Olly is sexy, compassionate and deeply feels something for Maddy. It is obvious from the very beginning that his entrance into her life will be at once disastrous and transformative. He causes Maddy to question her condition and its validity. She goes as far as allowing him to hold her and even kiss her which is quite a big deal given the logistics of her illness. She could die if she steps outside even for a moment, at least, that’s what her mom has lead her to believe.
Maddy discovers things about herself when Olly is around and despite the harm that may come to her, she refuses to let this chance go. Now with a love interest penetrating into the very cores of her life she wants more of life. She wishes to see, breathe, experience everything the world has to offer, not just through books, films, or photographs but through contact. And she makes it happen.
The romance that spurts between Maddy and Olly remains a secret all until one night that Olly gets into a physical fight with his drunken father. Maddy ignores all precautions and pleads from her mom to stay put and instead runs out to check that he is alright. This is the moment that secrets become exposed and the relationship between Maddy and her mother falls apart, never to again be put back together.
From this night forward Maddy’s mom entraps her daughter within the confines of the house completely with absolutely no internet at night which means no more late night messaging sessions with Olly. However, now that Maddy knows who she can be with Olly, she no longer can stand who is by herself. This leads her to do the inevitable: runaway and take Olly with her. On a whim, the two take a plane ride to Hawaii for two nights. This romance could be just what cures Maddy from here rare, incurable illness. Or perhaps there is nothing to cure but an innocent heart? How can one yet tell? If all that Maddy knows about the world and herself has come from her mother who has already dealt with her own traumas, having lost a son and a husband, can one really say that she is living in this real world or her mom’s shattered world?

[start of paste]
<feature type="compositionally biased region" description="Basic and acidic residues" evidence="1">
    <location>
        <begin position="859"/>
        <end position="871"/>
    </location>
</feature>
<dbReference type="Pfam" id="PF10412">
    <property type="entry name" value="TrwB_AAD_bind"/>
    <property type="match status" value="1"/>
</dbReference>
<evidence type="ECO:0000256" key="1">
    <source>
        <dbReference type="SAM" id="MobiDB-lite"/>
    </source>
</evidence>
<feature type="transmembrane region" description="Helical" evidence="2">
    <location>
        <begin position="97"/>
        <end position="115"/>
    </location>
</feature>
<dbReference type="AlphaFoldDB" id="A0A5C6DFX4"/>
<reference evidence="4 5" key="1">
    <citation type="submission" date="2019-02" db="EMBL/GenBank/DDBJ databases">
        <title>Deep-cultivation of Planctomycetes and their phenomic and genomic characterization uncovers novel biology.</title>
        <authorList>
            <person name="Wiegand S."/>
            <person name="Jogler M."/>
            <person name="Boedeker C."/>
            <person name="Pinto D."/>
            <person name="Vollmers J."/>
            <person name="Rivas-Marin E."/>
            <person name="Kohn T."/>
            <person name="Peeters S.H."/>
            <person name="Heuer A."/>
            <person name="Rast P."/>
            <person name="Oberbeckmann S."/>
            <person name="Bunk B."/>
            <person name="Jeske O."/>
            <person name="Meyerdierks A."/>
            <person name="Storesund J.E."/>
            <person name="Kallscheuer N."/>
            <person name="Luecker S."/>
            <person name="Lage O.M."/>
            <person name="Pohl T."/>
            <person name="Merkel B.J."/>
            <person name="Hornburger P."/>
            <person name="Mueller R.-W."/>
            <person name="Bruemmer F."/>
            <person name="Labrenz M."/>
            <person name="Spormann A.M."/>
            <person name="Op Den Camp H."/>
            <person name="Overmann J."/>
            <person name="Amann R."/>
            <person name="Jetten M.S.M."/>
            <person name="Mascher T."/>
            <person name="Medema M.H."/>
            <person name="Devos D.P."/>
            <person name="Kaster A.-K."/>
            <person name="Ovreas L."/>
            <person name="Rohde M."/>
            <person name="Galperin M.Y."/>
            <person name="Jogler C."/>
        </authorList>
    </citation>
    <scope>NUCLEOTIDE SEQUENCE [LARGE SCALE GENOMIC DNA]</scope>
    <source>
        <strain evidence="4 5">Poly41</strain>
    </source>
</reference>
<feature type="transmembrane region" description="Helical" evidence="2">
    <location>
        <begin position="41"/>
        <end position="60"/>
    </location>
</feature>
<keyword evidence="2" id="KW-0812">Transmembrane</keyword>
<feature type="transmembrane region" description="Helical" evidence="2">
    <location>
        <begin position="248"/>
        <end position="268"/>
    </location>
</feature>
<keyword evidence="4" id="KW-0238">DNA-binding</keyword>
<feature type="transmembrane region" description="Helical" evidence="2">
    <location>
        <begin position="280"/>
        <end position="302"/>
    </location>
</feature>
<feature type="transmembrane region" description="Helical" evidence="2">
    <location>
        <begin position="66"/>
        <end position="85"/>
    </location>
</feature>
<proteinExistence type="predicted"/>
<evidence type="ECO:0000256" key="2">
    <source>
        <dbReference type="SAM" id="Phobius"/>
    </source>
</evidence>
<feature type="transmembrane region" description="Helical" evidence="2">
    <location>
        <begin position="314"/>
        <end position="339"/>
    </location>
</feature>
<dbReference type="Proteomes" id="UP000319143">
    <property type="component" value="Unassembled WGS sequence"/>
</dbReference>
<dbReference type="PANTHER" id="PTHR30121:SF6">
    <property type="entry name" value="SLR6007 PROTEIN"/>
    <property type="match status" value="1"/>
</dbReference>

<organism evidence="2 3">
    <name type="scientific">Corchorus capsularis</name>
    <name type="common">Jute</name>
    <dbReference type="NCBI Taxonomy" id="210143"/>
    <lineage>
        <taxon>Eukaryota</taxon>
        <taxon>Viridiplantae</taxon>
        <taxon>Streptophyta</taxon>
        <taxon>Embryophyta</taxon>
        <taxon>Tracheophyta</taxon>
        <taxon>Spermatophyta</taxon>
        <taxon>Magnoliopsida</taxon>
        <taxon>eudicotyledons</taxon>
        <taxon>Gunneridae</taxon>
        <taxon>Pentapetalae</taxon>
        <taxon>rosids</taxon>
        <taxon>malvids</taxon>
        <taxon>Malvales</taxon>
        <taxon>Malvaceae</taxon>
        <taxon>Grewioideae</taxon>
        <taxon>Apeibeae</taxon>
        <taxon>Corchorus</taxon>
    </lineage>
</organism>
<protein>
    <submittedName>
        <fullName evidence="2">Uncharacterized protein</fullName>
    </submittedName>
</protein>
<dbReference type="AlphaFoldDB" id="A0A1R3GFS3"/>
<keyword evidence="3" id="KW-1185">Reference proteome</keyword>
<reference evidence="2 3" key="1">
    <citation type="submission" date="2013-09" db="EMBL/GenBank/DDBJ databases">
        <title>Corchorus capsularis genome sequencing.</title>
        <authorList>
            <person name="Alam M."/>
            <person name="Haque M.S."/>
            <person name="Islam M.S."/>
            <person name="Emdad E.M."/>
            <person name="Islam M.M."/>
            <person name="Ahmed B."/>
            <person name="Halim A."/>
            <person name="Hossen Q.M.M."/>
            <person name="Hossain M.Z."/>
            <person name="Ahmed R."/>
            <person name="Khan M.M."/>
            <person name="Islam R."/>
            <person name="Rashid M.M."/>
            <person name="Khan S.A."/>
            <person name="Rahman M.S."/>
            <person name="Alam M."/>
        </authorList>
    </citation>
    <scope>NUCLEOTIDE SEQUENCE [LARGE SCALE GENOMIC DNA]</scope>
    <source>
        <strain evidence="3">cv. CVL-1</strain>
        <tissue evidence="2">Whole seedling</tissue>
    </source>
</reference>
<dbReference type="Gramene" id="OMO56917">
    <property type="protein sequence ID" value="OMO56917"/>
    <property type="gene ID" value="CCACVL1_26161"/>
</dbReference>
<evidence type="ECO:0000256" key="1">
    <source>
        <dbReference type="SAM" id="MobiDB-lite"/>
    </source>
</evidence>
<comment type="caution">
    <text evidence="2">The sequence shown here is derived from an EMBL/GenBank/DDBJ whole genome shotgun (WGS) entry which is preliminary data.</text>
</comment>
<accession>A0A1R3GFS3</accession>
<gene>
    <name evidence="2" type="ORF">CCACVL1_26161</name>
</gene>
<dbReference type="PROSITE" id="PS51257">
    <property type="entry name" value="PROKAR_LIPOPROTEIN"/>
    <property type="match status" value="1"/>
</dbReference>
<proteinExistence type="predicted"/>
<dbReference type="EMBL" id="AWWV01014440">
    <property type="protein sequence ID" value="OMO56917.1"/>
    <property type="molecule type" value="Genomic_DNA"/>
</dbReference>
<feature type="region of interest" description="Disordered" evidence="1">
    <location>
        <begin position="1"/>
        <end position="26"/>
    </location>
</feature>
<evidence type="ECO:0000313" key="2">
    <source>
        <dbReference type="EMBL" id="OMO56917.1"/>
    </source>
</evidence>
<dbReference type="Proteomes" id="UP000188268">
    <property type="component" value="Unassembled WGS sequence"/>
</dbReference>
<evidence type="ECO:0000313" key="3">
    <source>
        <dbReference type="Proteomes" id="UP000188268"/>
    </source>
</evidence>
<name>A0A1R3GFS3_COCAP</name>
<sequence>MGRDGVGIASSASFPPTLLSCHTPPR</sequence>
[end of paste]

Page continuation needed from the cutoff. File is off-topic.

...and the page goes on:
I will agree that the blossoming chemistry between Maddy and Olly happened a little to quickly to be considered believable (I mean, Hawaii, really? You live in Los Angeles for heavens sakes, why can’t you just go to the freakin Santa Monica pier?), but the charm and heartbreaking plot was altogether mesmerizing. I finished this book in two sittings and I’m waiting for more words to magically appear on the page so I don’t have to leave it behind and start a new book. This book is made up of sentence-long chapters and repeatedly interrupted by diagrams, drawings, lists, and scheduled made by Maddy herself. I loved this inclusion within the story because it made me feel more connected to Maddy, and observe how she changes from an acquiescent loyal daughter, to a stubborn and independent young woman. Throughout the entire novel Maddy comes off as relatable as he is a reader, a dreamer, you’re aberage teenager who wants more out of life than simply watching the world through her bedreoom window. Olly is the catalyst that makes the impossible happen. He is there to help, protect, and make her happy. She sees the world differently through his eyes and as there romance blossoms, there is no turning back for Maddy.
The contemporary young adult romance going on in this book was such a pleasure and while there has been much controversy surrounding this book given that SCID as a disease isn’t very well portrayed, I still loved it. I don’t feel like Yoon meant for this book to be about the disease but rather how romance can make the impossible, possible. I’m not one for movie adaptations, but I definitely think that, since I loved this book so much I just may try the movie. The Sun is Also a Star, also from Yoon is coming up soon on my TBR list and now that I’ve read and enjoyed Everything, Everything I have high expectations for this one.
(Book image credits go to Goodreads)